Is Your Dream Your Dream?


by Ryan Biddulph

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I watched a movie preview a few moments ago.

NBA star and now filmmaker Kevin Durant plans to release an autobiography on the life of basketball star Stephon Marbury. I followed Steph's career, all the way from Coney Island, Brooklyn, to the NBA, to the pro basketball league in China.

Stephon may have been one of the more talented guards to ever play in the NBA but he never won consistently, often failing to gel with teams. Drilling deeper, he seemed to be at war with himself, being largely unhappy.

Marbury found happiness in China. He became a hero in that country and finally realized his dream was to succeed in the world's largest nation.

But he reached that point only after being blackballed by the NBA due to a very public mental breakdown he broadcast via video.

What was Stephon's problem? He spent most of his life living other people's dreams. He never lived his dreams.

The Chosen One

Stephon Marbury. Dajuan Wagner. Basketball freaks of nature who exuded borderline NBA talent at 15, these two players wore “The Chosen One” mantel as grade school kids. Stephon was the pride of Coney Island while Dajuan was the pride of Camden, New Jersey. Both players never became flat out NBA superstars and champions because society – specifically, adults in their neighborhoods – chose them as their saviors and placed a ridiculous burden on the bodies and minds of spindly little kids.

Stephon was programmed to believe his dream was to exit the ghettos of Coney Island to give hope to his neighborhood and to support family and friends financially. Never mind grown adults putting their hopes, dreams and financial future on a 10 year old child with insane hooping skills.

Marbury never got to be a kid. He carried unexpressed fear, pain, rage, bitterness, resentment and jealousy with him his entire life, until his well known break down, when the energies dissipated. At that point, I feel he chose to live his dreams for the first time. Being relegated to China became his ultimate blessing. He helped make basketball even more global. No expectations, either. Chinese fans embraced him with loving arms.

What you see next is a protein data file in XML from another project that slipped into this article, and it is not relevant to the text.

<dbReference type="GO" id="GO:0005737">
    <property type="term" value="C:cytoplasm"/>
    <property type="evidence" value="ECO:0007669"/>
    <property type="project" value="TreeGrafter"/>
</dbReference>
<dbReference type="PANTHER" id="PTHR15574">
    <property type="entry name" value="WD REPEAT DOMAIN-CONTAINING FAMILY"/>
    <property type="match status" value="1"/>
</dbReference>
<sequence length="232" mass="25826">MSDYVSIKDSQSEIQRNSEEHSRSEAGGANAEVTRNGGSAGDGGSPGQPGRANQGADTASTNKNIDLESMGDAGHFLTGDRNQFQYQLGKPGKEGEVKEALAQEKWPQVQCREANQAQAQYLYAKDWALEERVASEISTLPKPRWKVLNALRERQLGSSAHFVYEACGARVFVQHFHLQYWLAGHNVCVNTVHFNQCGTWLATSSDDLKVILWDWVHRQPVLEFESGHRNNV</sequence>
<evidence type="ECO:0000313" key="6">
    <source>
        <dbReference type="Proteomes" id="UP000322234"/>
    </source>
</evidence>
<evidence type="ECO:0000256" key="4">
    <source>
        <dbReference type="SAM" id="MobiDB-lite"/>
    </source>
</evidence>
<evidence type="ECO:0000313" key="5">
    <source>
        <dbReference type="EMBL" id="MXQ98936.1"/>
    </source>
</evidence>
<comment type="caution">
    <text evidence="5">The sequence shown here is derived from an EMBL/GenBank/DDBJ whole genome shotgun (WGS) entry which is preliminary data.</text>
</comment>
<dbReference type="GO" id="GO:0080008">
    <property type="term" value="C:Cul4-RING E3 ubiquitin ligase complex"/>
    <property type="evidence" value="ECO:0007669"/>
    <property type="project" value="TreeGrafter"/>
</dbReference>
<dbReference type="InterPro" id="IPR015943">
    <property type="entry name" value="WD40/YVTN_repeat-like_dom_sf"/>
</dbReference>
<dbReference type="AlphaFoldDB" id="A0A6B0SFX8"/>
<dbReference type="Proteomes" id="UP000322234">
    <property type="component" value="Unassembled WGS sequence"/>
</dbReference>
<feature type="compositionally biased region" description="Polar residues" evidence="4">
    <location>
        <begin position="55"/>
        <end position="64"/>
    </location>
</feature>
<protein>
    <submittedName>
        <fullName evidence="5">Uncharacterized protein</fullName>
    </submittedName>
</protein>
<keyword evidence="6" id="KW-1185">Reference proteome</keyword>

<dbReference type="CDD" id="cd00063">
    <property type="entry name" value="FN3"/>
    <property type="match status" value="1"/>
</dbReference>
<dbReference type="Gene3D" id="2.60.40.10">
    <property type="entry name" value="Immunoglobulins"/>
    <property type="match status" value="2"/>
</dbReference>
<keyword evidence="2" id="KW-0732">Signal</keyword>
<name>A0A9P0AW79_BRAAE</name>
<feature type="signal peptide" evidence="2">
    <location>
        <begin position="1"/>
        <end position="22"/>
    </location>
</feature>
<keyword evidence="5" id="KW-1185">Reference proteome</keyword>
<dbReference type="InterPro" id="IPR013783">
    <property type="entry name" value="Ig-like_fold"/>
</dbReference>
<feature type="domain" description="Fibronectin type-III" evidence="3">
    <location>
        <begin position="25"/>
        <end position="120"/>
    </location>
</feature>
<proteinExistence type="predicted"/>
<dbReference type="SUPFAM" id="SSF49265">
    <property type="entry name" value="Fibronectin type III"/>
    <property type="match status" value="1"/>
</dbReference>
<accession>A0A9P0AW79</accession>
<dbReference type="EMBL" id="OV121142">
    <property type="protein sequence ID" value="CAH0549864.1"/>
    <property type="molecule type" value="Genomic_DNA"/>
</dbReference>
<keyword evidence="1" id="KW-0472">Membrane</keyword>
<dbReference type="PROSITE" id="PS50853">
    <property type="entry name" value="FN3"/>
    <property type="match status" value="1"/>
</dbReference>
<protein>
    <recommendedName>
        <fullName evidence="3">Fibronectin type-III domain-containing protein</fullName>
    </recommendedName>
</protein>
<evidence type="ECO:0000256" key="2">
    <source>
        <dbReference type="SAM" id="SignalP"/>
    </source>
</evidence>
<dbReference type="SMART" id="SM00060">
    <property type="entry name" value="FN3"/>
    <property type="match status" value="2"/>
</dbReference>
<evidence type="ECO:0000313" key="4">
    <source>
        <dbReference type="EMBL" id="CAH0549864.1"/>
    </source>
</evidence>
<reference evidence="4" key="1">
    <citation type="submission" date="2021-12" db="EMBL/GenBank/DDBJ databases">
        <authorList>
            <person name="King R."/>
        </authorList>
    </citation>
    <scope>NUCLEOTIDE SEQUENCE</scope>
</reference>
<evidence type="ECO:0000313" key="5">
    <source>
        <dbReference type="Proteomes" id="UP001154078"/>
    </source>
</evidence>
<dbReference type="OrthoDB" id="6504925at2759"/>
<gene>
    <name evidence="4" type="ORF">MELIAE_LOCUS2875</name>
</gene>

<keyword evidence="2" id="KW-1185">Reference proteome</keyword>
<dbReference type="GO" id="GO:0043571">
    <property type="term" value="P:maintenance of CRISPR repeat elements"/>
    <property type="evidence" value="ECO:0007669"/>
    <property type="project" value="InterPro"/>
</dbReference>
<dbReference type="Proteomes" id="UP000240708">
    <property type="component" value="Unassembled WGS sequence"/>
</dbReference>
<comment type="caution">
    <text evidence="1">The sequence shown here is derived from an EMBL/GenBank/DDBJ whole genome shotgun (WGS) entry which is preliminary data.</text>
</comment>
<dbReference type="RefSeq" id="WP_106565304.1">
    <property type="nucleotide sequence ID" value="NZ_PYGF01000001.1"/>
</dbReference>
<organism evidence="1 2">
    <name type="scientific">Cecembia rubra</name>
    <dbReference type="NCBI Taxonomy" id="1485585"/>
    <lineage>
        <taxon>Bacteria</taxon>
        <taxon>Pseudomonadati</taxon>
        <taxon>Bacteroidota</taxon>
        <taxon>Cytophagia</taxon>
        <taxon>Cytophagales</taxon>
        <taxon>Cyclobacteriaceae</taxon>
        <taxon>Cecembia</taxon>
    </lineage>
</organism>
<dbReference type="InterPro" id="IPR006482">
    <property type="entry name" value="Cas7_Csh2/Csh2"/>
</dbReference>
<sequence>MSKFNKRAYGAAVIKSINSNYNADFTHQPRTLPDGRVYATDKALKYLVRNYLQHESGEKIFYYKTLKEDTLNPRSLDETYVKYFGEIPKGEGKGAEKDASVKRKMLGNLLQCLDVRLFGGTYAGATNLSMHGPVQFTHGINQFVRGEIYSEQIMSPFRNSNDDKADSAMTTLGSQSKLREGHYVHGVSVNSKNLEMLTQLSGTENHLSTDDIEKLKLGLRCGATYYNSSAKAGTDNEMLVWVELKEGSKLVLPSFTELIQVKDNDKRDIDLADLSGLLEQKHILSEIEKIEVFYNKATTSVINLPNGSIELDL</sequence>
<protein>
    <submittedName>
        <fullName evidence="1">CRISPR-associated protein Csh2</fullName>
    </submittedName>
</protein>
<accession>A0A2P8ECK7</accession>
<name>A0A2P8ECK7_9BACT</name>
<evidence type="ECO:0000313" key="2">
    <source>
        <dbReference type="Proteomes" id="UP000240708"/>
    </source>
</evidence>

Via a long, winding path, he finally chose to live his dreams versus trying to live the dreams of people around him.

Do You Dream Your Dreams?

Or do you dream what your parents said you should dream? One of my childhood friends found himself hounded by his mom to be a doctor. He went to pre-med for a semester, dropped out, moved to San Francisco, started a family and has never been happier. He stopped dreaming his mom's dreams, dreamed his own dreams and set his course by his dreams.

Whose life do you live? Do you genuinely want to do what you intend to do? Be honest with yourself. Most people live according to the vision of their parents because parental conditioning runs deep. I simply got a job and paid bills until I was 35 because I did what everybody around me did. No dreams flowed from my mind.

But being fed up with working long, hard hours at my security guard job woke me up. I tired of being bound and knew I had to dream big dreams to liberate myself from a boring, unhappy life of paying bills, being distracted by working a lifeless job, and hanging out with friends on the weekends.

Live Your Life

Dream your ideal life. Then live it. Do your parents, friends or relatives plan to live your life? Why would you live their dreams versus living your dreams? Let go their vision for your ideal life. Create your intimate, personalized vision.

Make sure your dreams are genuinely your dreams.

About the Author 

Ryan Biddulph

Ryan Biddulph helps you learn how to blog at Blogging From Paradise.

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